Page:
With the disappointment of exiting the FIFA Club World Cup 2007 at the first hurdle still fresh in their minds, Mexican side Pachuca are determined to show their true worth at Japan 2008. "After the way we were knocked out last year, when we didn't perform as we'd hoped, our thoughts immediately turned to setting the record straight," Los Tuzos' Leobardo Lopez told FIFA.com.
"We knew we'd get another chance to go (to Japan) if we won the CONCACAF [Champions Cup] and with God's help we did it. Now we have to focus on putting in a fine performance and giving a very good account of ourselves."
The team from Hidalgo state have kept the nucleus of last year's squad intact, though the centre-back feels the players' mental sharpness will help them improve on Japan 2007. "We now know that this is a unique opportunity to go that bit further," says Lopez. "We're all going with that mindset, with the aim of getting through that first match, of giving our all and not letting our involvement end there again. We intend to be as focused as possible from the off and do things properly."
In the wake of Los Tuzos' showing at Japan 2007, when they were beaten 1-0 by Tunisia's Etoile Sportive du Sahel in Tokyo, reasons including overconfidence, fatigue and a lack of concentration were all cited as having contributed to the team's failure. This time around, however, Pachuca did not qualify for Mexico's end-of-season title play-offs, a fact that Lopez feels "will give us more time to prepare (for Japan 2008) in the best possible way".
One step at a time
At the 2007 edition of the showpiece event, a final clash between AC Milan and Boca Juniors was always on the cards, whereas Manchester United are heavily favoured to reach the Japan 2008 decider in Yokohama on 21 December. However, given the international pedigree of 2008 Copa Libertadores winners Liga Deportiva Universitaria de Quito does not match that of fellow South Americans Boca, will this year's FIFA Club World Cup be a more open affair? "They (Liga Deportiva Universitaria de Quito) will travel to Japan focused on reaching the final," says Lopez.
"We know that Manchester are a big club and are certain to be in the final, and we'd love to get there and compete for the title against them - it would be an important and unforgettable experience. But we're taking things step by step," said the central defender, whose team begin their campaign against Al Ahly of Egypt on 13 December.
To date, the best performance from a Mexican team at a FIFA Club World Cup was by Necaxa at the inaugural edition of the event in Brazil in 2000. In fact, the Azteca outfit finished second ahead of Manchester United in Group B of that competition before beating Spanish giants Real Madrid on penalties in the match for third place. Can a Mexican side do so well again?
"Let's hope so. Pachuca have already won one very big international trophy (the 2006 Copa Sudamericana), which was unprecedented for a Mexican team," said Lopez. "Let's hope we can keep giving Mexico a good name, and that we can take that small step that our country needs."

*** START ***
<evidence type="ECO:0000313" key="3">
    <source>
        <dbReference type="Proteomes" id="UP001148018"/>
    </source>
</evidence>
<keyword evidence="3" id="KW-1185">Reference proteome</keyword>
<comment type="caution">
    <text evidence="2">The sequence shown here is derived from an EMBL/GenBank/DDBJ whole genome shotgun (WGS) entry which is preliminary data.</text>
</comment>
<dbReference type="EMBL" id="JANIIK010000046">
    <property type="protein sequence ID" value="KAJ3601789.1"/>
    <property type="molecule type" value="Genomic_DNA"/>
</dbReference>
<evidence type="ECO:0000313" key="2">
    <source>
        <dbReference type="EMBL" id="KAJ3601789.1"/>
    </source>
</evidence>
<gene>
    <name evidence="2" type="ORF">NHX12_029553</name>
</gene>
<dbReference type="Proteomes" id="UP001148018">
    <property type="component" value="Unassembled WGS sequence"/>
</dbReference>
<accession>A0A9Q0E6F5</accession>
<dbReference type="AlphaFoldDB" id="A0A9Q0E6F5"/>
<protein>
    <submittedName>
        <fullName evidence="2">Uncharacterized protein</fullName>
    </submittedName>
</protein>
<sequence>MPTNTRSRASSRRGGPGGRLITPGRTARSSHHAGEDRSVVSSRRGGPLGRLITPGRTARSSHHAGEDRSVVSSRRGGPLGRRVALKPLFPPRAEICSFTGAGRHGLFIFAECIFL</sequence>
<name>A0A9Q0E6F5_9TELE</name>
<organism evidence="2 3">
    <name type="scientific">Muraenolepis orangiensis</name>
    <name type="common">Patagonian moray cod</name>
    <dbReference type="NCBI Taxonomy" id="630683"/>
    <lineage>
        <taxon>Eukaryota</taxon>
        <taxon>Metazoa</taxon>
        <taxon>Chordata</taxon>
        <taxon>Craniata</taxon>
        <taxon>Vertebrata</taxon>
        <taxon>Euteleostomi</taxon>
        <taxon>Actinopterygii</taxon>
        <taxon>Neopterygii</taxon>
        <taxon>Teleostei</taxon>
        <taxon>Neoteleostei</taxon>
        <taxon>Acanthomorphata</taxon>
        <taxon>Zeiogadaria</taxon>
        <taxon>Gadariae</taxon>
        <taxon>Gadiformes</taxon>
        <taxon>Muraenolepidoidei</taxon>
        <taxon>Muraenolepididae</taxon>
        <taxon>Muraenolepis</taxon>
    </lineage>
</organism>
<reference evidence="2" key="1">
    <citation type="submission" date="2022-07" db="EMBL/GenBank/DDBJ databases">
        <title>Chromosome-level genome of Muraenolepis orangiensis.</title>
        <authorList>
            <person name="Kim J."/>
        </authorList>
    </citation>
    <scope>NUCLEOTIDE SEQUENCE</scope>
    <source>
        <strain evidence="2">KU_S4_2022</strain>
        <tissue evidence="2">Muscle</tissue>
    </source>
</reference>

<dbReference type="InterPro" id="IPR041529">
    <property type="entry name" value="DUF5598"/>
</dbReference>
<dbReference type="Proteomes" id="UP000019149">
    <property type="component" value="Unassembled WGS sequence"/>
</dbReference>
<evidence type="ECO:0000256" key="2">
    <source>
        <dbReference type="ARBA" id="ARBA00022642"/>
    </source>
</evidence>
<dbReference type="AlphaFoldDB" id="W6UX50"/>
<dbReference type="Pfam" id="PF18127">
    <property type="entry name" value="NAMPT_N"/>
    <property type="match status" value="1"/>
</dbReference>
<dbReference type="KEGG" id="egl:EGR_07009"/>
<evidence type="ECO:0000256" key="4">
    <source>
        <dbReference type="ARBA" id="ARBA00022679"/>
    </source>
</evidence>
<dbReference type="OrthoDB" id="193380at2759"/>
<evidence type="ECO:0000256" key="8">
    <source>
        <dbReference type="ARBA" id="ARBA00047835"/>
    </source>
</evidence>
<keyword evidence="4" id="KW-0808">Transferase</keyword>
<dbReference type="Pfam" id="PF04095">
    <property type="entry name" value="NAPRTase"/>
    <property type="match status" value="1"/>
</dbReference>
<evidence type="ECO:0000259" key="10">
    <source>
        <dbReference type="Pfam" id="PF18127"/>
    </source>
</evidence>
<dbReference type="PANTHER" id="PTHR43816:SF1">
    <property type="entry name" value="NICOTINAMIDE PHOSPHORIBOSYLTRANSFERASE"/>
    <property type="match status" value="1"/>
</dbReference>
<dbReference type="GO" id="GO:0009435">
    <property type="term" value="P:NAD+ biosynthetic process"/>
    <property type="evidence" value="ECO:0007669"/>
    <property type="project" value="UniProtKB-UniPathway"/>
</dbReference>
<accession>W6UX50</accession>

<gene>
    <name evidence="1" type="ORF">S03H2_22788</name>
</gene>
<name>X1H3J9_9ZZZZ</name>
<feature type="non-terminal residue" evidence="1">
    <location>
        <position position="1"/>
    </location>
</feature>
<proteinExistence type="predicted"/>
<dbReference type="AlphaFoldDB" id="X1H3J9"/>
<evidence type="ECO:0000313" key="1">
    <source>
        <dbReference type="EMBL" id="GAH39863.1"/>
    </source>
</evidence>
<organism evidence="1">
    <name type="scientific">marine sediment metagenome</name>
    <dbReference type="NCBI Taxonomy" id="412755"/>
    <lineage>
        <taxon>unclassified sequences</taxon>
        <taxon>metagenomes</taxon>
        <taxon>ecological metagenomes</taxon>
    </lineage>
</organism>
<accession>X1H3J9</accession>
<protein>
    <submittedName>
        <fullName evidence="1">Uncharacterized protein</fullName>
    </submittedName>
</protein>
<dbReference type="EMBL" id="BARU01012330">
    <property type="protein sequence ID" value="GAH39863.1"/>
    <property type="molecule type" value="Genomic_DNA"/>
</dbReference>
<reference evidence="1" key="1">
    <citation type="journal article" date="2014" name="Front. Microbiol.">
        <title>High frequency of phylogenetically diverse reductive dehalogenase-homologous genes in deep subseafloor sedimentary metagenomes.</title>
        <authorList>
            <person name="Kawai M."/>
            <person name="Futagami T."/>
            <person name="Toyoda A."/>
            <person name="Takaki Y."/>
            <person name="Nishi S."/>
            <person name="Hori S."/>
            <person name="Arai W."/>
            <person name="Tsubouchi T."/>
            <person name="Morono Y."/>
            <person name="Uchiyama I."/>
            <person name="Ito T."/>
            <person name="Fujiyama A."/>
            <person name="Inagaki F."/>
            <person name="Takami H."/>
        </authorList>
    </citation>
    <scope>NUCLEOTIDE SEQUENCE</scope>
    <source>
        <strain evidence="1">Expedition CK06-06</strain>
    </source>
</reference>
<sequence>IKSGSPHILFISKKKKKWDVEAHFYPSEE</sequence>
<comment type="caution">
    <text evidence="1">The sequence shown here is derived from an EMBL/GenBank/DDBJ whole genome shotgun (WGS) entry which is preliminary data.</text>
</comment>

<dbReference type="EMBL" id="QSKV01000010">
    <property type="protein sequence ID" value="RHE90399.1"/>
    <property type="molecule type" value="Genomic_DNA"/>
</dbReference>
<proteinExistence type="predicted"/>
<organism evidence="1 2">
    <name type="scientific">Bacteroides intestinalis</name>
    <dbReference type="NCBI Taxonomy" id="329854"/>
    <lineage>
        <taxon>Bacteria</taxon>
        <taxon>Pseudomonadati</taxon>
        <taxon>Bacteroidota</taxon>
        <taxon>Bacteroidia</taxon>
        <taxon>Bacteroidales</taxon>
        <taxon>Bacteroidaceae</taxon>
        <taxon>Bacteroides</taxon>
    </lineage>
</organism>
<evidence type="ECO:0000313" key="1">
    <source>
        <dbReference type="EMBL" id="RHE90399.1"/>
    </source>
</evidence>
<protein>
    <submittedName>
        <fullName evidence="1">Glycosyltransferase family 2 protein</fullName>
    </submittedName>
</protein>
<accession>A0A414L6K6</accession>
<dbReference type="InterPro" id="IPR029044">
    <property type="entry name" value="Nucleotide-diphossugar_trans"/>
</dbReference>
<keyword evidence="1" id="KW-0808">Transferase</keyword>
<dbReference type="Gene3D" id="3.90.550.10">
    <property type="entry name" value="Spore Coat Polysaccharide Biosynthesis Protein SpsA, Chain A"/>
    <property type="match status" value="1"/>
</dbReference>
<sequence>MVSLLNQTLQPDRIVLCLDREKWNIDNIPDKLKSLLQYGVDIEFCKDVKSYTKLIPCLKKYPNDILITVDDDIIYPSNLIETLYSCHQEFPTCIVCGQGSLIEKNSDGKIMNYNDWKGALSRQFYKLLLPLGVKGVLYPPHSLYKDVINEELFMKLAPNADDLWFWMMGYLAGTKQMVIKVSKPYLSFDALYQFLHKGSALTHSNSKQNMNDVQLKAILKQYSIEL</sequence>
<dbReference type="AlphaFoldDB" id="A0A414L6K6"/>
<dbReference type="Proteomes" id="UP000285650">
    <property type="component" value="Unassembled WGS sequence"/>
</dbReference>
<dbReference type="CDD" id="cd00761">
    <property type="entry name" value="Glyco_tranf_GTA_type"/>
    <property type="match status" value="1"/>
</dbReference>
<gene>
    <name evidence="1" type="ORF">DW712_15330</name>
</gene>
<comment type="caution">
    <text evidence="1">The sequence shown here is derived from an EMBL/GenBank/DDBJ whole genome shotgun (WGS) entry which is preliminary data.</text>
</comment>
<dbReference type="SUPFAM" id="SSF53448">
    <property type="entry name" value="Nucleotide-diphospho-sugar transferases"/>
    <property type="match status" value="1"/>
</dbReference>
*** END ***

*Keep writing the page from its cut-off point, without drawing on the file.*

The 25-year-old has held a regular starting berth at Pachuca for three years now, successfully making the transition from promising youngster into an established figure on the domestic scene.
As Lopez himself admits, the last 12 months have been a key period in his burgeoning career: "Loads of things have happened. I've picked up experience, I've been involved with the national team - I've learned a lot," said the player, who hails from Cortijo Viejo in the state of Michoacan. "Let's hope it pays off at the Club World Cup, particularly when it comes to staying more composed during matches."
Unfortunately for his national-team hopes, Mexico are currently well supplied with high-class central defenders. While Rafael Marquez and Jonny Magallon are at the top of the pecking order, Lopez finds himself jostling for position with players of the calibre of Aaron Galindo, Francisco Javier Rodriguez and Hector Moreno, all of whom are playing their club football in Europe.
Does Lopez feel that his performances at Japan 2008 could pave the way to a place with El Tri? "Of course, and not just my displays at the Club World Cup either. I approach every game with that in mind as I know there are some very big-name players in the national team."
"I just focus on doing my job well for my club and on improving my performances with every game," said Lopez, who in a matter of days could potentially be up against Cristiano Ronaldo, Wayne Rooney and Carlos Tevez.
"You always have to think big and of course I think about this and imagine what something that huge would be like," continued Lopez, as the conversation draws to a close. "I just hope that happens because it would mean we're on the right track and in the final."